Oxford's oldest student newspaper

Independent since 1920

Oxford report reveals enduring inequalities underlying maternal mortality

Oxford’s scientists from the Population Health’s National Perinatal Epidemiology Unit, in collaboration with MBRRACE-UK, have published a report which helps identify improvements needed in the maternity sector. 

The study, Saving Lives, Improving Mothers’ Care report, comprehensively outlines the number of expecting women who died during, or up to a year after, pregnancy between 2019 – 2021. The report is unique in terms of covering the period of time in which the Delta variant of COVID-19 was most wide-spread and could have had an effect on maternal deaths.

The report carefully analyses and evaluates the care received by the women who died, and simultaneously suggests solutions to prevent deaths in the future. The data also draws attention to the underlying fact that disparities in maternal health currently endure.

The report highlighted racial factors, indicating that in the peak COVID-19 period (2019 – 2021) women from Black ethnic background were four times as likely as White women to die during or up to six weeks after their pregnancy. Additionally, compared to their White counterparts, women from Asian ethnic backgrounds were subjected to an almost two-fold increase in the rate of maternal deaths.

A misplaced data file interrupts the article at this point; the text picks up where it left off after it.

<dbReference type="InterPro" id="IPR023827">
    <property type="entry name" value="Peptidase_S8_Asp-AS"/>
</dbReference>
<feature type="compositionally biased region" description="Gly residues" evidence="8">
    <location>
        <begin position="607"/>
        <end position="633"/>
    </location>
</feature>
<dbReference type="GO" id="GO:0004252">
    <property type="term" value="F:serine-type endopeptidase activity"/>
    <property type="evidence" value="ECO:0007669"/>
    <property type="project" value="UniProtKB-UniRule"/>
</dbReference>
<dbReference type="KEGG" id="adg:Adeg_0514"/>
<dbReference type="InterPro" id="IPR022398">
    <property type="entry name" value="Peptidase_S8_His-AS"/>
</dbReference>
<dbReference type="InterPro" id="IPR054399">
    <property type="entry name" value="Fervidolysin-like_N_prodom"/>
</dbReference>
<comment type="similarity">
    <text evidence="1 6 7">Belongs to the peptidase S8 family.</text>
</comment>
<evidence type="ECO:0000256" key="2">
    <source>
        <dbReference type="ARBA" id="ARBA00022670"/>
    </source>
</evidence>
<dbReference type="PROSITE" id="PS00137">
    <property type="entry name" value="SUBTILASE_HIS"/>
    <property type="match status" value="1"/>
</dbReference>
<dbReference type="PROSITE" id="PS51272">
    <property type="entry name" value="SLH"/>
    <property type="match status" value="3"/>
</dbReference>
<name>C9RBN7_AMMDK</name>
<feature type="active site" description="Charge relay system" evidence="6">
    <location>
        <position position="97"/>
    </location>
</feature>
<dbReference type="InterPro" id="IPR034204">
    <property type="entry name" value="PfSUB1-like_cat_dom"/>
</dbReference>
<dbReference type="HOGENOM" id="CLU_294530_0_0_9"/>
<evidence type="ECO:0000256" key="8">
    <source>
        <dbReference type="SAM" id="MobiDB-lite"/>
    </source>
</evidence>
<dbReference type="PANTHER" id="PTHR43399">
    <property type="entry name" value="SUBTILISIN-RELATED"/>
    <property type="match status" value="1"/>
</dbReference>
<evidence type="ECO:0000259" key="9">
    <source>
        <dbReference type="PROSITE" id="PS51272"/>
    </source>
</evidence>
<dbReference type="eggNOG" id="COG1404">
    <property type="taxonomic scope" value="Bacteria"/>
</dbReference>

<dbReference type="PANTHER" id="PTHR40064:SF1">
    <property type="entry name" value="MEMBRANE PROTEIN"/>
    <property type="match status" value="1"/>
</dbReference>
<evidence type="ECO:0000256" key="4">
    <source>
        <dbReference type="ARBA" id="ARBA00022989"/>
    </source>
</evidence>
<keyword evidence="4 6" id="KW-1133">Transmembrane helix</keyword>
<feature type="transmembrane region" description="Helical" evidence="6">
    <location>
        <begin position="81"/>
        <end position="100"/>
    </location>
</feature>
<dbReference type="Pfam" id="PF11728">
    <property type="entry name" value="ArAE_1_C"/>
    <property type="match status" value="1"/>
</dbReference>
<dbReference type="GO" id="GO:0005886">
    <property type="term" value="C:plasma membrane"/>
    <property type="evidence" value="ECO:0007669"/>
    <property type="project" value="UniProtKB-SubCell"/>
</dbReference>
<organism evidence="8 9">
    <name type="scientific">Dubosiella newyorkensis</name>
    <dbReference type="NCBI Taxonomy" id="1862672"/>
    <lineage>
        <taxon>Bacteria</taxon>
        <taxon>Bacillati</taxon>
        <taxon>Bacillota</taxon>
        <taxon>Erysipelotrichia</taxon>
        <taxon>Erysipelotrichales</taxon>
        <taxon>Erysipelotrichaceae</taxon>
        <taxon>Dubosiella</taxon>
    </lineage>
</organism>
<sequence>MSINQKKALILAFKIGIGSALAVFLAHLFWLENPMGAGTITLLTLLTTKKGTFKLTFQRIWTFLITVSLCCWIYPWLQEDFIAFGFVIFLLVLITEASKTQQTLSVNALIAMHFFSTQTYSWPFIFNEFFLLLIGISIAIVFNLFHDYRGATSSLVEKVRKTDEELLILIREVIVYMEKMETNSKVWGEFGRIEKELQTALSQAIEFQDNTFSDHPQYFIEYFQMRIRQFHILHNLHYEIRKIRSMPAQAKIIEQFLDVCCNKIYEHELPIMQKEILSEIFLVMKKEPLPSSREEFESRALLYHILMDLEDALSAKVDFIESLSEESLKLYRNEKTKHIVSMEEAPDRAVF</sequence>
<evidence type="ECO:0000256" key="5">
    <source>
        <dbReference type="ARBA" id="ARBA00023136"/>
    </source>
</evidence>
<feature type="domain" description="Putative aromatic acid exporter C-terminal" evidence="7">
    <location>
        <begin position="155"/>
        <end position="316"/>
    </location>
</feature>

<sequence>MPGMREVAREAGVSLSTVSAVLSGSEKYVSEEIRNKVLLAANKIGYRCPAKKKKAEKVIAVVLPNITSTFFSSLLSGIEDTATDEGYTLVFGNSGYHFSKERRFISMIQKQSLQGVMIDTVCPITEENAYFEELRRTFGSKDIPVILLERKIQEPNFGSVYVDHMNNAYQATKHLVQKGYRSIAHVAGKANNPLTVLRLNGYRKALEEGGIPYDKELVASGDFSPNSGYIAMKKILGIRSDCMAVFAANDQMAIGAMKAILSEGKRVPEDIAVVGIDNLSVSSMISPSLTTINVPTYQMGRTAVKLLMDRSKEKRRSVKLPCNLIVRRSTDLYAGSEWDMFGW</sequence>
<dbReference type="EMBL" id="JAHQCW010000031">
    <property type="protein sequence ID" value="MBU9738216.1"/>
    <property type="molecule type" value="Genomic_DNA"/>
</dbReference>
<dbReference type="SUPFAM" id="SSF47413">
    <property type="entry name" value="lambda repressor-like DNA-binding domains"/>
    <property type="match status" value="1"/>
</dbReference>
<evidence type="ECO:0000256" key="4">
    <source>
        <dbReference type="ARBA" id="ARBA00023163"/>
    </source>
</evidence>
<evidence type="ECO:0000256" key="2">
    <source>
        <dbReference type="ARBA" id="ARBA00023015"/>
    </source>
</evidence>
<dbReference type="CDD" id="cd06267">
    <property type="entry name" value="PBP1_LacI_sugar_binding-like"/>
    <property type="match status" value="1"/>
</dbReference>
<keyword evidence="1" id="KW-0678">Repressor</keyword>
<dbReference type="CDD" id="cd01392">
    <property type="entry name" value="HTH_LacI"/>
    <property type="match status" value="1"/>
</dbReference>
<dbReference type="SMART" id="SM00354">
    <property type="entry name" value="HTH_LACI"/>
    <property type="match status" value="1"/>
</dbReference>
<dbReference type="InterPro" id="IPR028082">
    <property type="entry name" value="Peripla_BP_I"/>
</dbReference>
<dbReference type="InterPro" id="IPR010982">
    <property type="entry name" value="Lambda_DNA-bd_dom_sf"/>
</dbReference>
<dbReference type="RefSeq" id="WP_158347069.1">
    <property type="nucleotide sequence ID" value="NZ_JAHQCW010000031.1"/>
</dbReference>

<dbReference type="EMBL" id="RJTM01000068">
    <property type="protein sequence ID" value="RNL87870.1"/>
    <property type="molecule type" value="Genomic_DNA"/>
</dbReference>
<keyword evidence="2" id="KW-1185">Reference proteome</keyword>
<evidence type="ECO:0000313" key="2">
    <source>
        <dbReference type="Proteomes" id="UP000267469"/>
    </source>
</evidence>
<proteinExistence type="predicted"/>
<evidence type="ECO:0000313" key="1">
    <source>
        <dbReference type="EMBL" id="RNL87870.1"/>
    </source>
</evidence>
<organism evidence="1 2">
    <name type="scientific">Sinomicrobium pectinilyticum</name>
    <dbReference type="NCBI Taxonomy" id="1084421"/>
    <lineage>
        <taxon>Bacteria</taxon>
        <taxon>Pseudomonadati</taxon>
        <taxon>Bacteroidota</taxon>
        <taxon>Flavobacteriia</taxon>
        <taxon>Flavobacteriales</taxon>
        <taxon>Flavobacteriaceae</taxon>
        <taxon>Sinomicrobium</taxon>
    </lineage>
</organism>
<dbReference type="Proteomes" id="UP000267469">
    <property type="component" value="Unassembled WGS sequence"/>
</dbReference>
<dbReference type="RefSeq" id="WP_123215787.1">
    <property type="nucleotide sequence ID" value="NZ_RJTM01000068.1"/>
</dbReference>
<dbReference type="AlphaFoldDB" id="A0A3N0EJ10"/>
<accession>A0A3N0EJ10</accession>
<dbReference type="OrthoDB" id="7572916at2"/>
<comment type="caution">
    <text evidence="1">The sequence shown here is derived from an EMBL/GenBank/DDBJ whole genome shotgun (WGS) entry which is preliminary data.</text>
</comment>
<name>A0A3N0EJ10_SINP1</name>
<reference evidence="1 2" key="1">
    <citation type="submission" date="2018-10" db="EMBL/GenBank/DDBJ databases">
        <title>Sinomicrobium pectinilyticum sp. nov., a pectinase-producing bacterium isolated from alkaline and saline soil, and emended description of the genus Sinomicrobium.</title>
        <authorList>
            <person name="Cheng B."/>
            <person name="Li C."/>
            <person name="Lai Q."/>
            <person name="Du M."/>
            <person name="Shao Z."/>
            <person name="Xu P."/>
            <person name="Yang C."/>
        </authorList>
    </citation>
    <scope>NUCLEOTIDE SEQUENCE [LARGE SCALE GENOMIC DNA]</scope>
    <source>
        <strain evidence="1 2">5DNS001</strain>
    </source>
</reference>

Data from the report has also revealed the impact of economic factors. Indeed, women living in the most deprived areas of the UK were twice as likely to die in comparison to women living in the least deprived regions. Further, 40% of maternal deaths can be associated with mental health related causes with maternal suicide remaining the main cause of direct deaths between in the period.

In addition, 12% of women who died during pregnancy, or up to a year after, were at several of multiple disadvantages. The report shed light on the concern that maternal healthcare staff were often expected to care for women with multiple vulnerabilities or complex medical conditions without proper training, which meant that specific care needs were not met. 

Between 2019 – 2021, the leading cause of maternal deaths, in excess of any other cause, was the COVID-19 virus. Vaccine hesitancy, confused and uncertain medical messaging on risks, coupled with being denied access to basic treatment for COVID – 19 were likely contributors to mortality figures.

Women were often uninformed when making choices regarding medication and care. In order to ensure better maternal care, the report’s key recommendations include that pregnant women must be included in medical and vaccine research, the need for tailored postnatal care and access to training resources in order to promote collaborative decision making on medication use during and after pregnancy.

Professor of Maternal and Child Population Health at Oxford Population Health, and maternal reporting lead, Marian Knight MBE, said: “This report shows persistent inequities impacting the care of pregnant, recently pregnant and breastfeeding women. Improvements in care may have been able to change the outcome for 52% of the women who died during or up to a year after pregnancy. This demonstrates an even greater need to focus on the implementation of the recommendations within this report to achieve a reduction in maternal deaths.”

Check out our other content

Most Popular Articles